College Basketball Just Started. Here’s What There Is to Know So Far.

College Basketball Just Started. Here’s What There Is to Know So Far.

The opening week of college basketball featured some incredible individual performances, several tremendous team wins and also a number of off-the-court issues.

Unlike last November, when a select group looked like it was destined to separate from the rest of the sport, this season could be more balanced from now until Selection Sunday, when teams are picked for the N.C.A.A. tournament.

Cole Anthony is appointment television. Through two games, Anthony, a 6-foot-3 guard, has already broken records at North Carolina. Anthony scored 34 points in his first game at North Carolina, more than any other freshman in his debut for the program. Anthony is also the only Tar Heels freshman to post 20 points and 10 rebounds in consecutive games. He is an early favorite for the national player of the year awards.

Shaka Smart is getting back to his roots. Smart, the Texas coach, made his name at Virginia Commonwealth by playing smaller lineups that featured four perimeter players. It looks like he’s now finally set on doing the same thing at Texas. After years of having two traditional frontcourt players on the floor at the same time, Smart appears to be committed to using the versatile 6-8 sophomore Gerald Liddell at power forward in an effort to maximize both skill and spacing. “When your second-biggest guy on the floor thinks like a guard and passes like a guard, it changes things,” Smart said. “We haven’t had the personnel to play that way the past few years.” That alignment was critical in a 70-66 win at Purdue on Saturday, especially down the stretch when Texas trailed by 5 with 3 minutes 14 seconds to play. Liddell finished with 14 points, 8 rebounds and 4 assists.

Arizona is good at basketball again. The program has had a trying two years embroiled in the sport’s corruption scandal, but the team in Tucson is back on track on the court, at least. Arizona’s 90-69 rout of Illinois on Sunday night highlighted the Wildcats’ upside, led by the talents of the freshmen Nico Mannion, Josh Green, and Zeke Nnaji. Mannion, a 6-3 point guard, has a legitimate chance to be the best freshman floor general for Arizona since Mike Bibby helped lead the Wildcats to the 1997 national title.

Amid so much more, Memphis gets a litmus test against Oregon. The Tigers are playing with fire. Memphis’s decision to play the prized freshman James Wiseman on Friday, against the University of Illinois-Chicago, just hours after he was ruled ineligible by the N.C.A.A. was a step into uncertainty. Wiseman played after a judge issued a restraining order, but the school still could face penalties. The university said in a statement that the family of Wiseman accepted $11,500 in moving expenses in 2017 from Penny Hardaway, who was a high school coach then and now coaches Memphis. A court hearing is set for Nov. 18. As that plays out, the Tigers have a game on Tuesday against an Oregon team that was picked to win the Pac-12. The neutral site game should be a good test for Memphis, which lacks experience. The Tigers start five freshmen, while the Ducks’ starting perimeter has a combined 12 years of college experience.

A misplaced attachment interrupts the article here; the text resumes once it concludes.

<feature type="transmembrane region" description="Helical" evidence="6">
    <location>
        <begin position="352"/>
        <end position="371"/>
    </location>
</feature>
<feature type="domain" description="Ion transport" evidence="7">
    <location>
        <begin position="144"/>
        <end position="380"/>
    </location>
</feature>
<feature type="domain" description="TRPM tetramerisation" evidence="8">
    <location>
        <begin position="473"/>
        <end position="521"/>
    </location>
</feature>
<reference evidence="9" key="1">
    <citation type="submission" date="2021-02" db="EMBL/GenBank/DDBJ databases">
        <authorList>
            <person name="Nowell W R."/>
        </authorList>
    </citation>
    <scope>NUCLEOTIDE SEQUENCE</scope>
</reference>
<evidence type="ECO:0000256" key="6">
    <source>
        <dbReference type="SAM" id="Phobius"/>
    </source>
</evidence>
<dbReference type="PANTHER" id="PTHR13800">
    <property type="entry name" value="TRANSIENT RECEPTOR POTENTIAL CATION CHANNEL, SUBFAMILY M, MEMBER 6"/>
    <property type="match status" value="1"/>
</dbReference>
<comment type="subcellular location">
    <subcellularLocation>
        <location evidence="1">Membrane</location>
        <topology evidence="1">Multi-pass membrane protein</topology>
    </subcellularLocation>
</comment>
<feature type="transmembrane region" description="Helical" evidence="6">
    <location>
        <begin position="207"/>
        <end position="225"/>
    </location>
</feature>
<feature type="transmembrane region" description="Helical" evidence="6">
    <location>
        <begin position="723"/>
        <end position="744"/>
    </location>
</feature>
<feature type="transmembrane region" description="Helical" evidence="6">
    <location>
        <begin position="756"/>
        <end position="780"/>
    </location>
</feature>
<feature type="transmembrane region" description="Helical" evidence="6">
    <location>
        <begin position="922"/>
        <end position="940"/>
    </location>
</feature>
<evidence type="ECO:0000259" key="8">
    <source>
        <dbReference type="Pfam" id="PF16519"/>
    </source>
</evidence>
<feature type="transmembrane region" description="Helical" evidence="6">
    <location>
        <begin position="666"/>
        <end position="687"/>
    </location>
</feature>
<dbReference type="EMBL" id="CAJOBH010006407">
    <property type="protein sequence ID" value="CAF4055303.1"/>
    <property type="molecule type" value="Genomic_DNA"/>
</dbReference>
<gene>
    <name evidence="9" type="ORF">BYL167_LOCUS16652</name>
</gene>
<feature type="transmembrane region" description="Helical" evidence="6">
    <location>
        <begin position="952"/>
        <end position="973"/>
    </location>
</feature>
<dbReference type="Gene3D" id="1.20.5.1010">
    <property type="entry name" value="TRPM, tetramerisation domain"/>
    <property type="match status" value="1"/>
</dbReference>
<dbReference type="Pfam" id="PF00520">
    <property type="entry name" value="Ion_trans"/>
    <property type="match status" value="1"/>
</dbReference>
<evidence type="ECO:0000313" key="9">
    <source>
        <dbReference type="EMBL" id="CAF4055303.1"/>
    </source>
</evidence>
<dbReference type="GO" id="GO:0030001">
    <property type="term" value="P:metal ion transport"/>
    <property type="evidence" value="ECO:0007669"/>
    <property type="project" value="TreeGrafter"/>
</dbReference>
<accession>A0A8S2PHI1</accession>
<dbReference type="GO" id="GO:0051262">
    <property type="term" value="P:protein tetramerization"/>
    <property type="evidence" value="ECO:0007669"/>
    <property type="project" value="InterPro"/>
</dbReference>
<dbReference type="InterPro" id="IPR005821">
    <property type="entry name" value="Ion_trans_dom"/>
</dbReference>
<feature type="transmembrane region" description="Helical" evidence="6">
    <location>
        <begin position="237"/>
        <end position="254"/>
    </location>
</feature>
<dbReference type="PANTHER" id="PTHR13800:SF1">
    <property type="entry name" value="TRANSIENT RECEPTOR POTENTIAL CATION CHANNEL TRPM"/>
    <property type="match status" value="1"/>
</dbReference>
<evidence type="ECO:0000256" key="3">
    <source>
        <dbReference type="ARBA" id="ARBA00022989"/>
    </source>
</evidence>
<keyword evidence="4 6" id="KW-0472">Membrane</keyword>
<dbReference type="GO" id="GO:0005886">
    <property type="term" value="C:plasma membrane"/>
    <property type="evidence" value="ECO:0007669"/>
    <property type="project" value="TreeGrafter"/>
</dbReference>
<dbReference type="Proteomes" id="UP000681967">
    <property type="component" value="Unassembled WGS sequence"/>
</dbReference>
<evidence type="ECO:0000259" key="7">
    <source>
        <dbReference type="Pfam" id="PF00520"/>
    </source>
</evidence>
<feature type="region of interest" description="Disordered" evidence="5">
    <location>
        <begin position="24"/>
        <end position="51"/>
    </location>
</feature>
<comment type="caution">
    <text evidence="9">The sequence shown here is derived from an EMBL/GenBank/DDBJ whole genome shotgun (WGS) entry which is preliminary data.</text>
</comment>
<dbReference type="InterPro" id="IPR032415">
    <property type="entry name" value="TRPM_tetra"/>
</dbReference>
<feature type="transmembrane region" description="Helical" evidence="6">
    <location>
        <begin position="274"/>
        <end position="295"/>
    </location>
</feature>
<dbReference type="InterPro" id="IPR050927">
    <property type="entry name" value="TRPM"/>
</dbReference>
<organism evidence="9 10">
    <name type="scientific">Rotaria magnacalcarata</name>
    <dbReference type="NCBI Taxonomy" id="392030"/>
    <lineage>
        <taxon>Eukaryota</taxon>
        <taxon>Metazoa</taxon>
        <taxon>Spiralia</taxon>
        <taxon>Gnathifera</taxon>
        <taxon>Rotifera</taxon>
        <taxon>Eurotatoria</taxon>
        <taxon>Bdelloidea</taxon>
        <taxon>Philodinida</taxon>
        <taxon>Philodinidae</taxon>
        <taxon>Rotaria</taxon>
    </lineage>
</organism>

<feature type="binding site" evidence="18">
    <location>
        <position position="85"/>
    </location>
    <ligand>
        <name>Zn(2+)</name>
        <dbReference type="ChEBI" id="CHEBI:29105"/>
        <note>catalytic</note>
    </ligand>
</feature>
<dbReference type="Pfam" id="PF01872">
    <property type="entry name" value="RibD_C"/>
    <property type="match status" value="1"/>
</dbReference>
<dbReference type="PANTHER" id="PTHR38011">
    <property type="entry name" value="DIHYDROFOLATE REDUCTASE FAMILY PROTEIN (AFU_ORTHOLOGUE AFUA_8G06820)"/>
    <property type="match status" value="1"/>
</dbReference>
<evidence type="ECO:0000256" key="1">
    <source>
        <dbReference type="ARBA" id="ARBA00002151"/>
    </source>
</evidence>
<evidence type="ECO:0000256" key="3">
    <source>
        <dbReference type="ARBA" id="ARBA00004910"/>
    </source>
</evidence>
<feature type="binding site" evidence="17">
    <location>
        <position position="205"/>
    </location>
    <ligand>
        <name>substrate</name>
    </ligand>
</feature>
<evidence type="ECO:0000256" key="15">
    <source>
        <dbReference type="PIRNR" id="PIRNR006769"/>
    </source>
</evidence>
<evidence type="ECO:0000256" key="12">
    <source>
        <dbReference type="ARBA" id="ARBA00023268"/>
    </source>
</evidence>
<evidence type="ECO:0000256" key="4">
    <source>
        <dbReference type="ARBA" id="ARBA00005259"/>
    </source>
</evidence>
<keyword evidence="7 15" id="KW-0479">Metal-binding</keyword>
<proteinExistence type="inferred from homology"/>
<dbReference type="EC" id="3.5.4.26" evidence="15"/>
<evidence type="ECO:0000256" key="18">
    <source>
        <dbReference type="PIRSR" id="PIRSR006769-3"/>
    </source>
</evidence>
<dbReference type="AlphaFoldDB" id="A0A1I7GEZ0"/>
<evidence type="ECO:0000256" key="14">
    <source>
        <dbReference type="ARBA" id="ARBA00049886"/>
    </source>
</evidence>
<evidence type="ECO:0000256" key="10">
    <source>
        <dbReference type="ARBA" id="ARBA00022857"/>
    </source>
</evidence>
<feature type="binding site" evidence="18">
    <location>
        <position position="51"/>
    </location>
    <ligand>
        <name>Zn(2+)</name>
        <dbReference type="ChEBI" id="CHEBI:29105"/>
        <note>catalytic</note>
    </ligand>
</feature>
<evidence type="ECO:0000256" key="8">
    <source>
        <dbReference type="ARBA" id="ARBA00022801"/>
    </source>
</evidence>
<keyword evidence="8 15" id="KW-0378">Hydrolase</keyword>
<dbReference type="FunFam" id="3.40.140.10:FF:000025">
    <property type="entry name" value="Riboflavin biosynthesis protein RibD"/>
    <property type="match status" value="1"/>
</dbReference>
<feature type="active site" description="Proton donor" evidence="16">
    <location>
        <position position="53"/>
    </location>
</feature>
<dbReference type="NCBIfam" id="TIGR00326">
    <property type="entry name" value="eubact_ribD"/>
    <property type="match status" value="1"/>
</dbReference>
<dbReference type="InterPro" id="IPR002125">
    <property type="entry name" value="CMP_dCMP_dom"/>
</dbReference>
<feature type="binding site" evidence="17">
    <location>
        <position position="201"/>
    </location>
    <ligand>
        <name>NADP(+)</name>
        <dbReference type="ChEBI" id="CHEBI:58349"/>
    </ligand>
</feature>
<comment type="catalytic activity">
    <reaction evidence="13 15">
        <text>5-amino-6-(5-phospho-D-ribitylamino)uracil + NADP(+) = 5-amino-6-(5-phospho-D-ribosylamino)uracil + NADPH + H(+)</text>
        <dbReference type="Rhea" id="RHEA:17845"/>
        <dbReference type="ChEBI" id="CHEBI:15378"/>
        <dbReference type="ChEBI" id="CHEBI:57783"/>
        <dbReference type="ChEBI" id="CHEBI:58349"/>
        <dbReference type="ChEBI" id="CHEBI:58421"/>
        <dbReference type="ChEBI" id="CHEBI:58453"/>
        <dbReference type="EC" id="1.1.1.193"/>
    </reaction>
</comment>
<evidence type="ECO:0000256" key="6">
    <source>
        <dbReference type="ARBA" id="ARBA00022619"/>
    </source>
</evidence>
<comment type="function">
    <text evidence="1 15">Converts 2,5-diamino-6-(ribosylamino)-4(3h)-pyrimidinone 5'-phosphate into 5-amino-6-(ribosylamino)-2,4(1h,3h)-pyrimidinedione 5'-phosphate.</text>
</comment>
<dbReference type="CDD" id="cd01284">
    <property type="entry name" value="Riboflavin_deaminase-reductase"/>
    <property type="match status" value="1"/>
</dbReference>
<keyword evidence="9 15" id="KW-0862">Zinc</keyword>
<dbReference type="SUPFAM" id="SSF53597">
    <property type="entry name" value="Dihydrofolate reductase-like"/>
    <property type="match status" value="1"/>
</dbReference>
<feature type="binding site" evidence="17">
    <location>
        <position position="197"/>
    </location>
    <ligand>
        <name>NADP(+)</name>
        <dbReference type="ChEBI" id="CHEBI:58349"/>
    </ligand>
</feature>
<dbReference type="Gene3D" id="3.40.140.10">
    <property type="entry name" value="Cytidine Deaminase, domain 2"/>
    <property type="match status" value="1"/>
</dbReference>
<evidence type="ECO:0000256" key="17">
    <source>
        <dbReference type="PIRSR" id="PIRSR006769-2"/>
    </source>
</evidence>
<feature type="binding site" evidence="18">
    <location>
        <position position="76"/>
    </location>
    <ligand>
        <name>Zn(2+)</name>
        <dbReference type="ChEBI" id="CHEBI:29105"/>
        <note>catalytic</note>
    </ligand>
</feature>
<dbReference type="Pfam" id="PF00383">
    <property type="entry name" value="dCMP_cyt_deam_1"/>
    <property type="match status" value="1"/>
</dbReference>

Villanova takes its first trip to Ohio State. Villanova Coach Jay Wright and Ohio State Coach Chris Holtmann coached against each other in the Big East when Holtmann was at Butler. With an N.C.A.A. tournament feel, the game presents the first national stage for the Villanova freshman Jeremiah Robinson-Earl, who had 24 points and 13 rebounds in his college debut against Army.

Michigan State-Seton Hall will be without at least one all-American. Both Michigan State and Seton Hall had a tough opening week. The Spartans didn’t play their best in a loss to Kentucky in the Champions Classic, and their home opener Sunday night came after the death of one of Cassius Winston’s brothers. Winston, an all-American last season, played. Seton Hall lost the all-American candidate Myles Powell to a sprained ankle on Saturday; he’s not expected to play against the Spartans. Both of these programs could make deep runs in March. Part of that is developing a supporting cast. Keep an eye on Jared Rhoden, a 6-6 sophomore for Seton Hall who has tallied double figures in each of his first two games.

  • If Auburn gets to the N.C.A.A. tournament for the third consecutive year, it’s going to be because of its defense. The Tigers smothered Davidson’s backcourt of Jon Axel Gudmundsson and Kellan Grady last week. “I think you need to start talking about J’Von McCormick, Samir Doughty and Isaac Okoro as one of the top defensive perimeters in the country,” Auburn Coach Bruce Pearl said. “They made a statement.” Axel Gudmundsson and Grady averaged a combined 34.2 points last season.

  • St. Mary’s missed the N.C.A.A. tournament in 2016 and 2018 because of a lackluster nonconference schedule. That’s why the Gaels’ win over Wisconsin last week in South Dakota was so critical. “For us, you can’t get a better win to open a season than that,” said Coach Randy Bennett, who said his team changed its scheduling in response to how the N.C.A.A. adjusted its selections for the tournament.

All times are Eastern.

Tuesday Oregon vs. Memphis (ESPN, 9 p.m.), Oklahoma vs. Oregon State (11 p.m., ESPN2)

Wednesday Louisiana State at V.C.U. (6 p.m., ESPN2), Villanova at Ohio State (7 p.m., FS1)

Thursday Michigan State at Seton Hall (8:30 p.m., FS1).

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